Kentucky Gov. Matt Bevin (R) apologized Sunday for suggesting statewide teacher protests exposed children to sexual assault or poison at home.
“I apologize for those who have been hurt by the things that were said,” Bevin said in a video statement. “That was not my intent whatsoever.”
It is my responsibility to represent you, not only when I’m speaking to you but also when I’m speaking on your behalf. It is not my intent to hurt anyone...but to help us all move forward. We need each other. We’re in this together. #WeAreKY https://t.co/2MzQaoJGNk— Governor Matt Bevin (@GovMattBevin) April 15, 2018
Bevin said his comments came from a place of concern over “unintended consequences” following the teacher protests.
“I guarantee you somewhere in Kentucky today a child was sexually assaulted that was left at home because there was nobody there to watch them," Bevin said Friday. "I guarantee you somewhere today, a child was physically harmed or ingested poison because they were home alone because a single parent didn't have enough money to take care of them."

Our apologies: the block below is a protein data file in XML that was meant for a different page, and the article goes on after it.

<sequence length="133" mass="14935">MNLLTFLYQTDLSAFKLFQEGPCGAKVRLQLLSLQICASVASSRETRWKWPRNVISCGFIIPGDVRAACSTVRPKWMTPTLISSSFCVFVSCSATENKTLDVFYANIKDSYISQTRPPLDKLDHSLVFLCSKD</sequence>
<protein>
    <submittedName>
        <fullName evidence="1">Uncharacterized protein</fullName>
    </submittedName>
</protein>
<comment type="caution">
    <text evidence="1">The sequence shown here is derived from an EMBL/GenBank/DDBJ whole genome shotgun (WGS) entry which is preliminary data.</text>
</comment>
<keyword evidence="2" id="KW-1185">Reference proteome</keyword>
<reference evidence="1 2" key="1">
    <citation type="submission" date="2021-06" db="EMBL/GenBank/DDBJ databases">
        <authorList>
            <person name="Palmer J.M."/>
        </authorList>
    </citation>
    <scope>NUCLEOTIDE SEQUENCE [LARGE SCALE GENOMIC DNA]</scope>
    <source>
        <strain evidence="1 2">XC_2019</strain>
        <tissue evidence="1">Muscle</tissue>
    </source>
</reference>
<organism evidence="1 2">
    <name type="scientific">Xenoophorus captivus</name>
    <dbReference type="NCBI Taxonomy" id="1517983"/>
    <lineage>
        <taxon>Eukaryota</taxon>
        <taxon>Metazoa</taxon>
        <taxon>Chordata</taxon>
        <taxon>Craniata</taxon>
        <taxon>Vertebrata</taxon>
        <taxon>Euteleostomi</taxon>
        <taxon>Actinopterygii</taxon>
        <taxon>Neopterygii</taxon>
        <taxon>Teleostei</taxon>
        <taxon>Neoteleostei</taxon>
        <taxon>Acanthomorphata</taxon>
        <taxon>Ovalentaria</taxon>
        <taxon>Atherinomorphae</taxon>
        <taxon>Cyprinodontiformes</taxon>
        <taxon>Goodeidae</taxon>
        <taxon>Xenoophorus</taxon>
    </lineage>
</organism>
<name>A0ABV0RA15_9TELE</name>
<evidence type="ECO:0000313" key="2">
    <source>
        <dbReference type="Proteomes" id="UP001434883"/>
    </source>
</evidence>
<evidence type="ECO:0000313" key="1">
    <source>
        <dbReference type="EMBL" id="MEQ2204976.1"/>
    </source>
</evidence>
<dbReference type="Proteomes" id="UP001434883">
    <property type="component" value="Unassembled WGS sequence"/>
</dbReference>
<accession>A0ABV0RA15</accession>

On Sunday, Bevin said many people misunderstood his comments.
“Clearly a tremendous number of people did not fully appreciate what it was that I was communicating or what it was that I was trying to say,” Bevin said.
Bevin said he takes responsibility for not making his statement clear enough to understand.
“Many people have been confused or hurt or just misunderstand what it was that I was trying to communicate,” Bevin said.
Bevin said he has several family members who are public school teachers and said the issue is “near and dear” to him.
“I grew up surrounded by an appreciation that this is not an easy task,” he said of teaching.
Thousands of teachers left their schools last week to push for the state House of Representatives to overturn Bevin’s vetoes on a $480 million tax increase and two-year spending plan.
The Republican-majority House voted to override his vetoes.
Bevin reportedly also complained of the teachers sprawled across the capitol grounds, telling reporters he saw them smoking and "leaving trash around."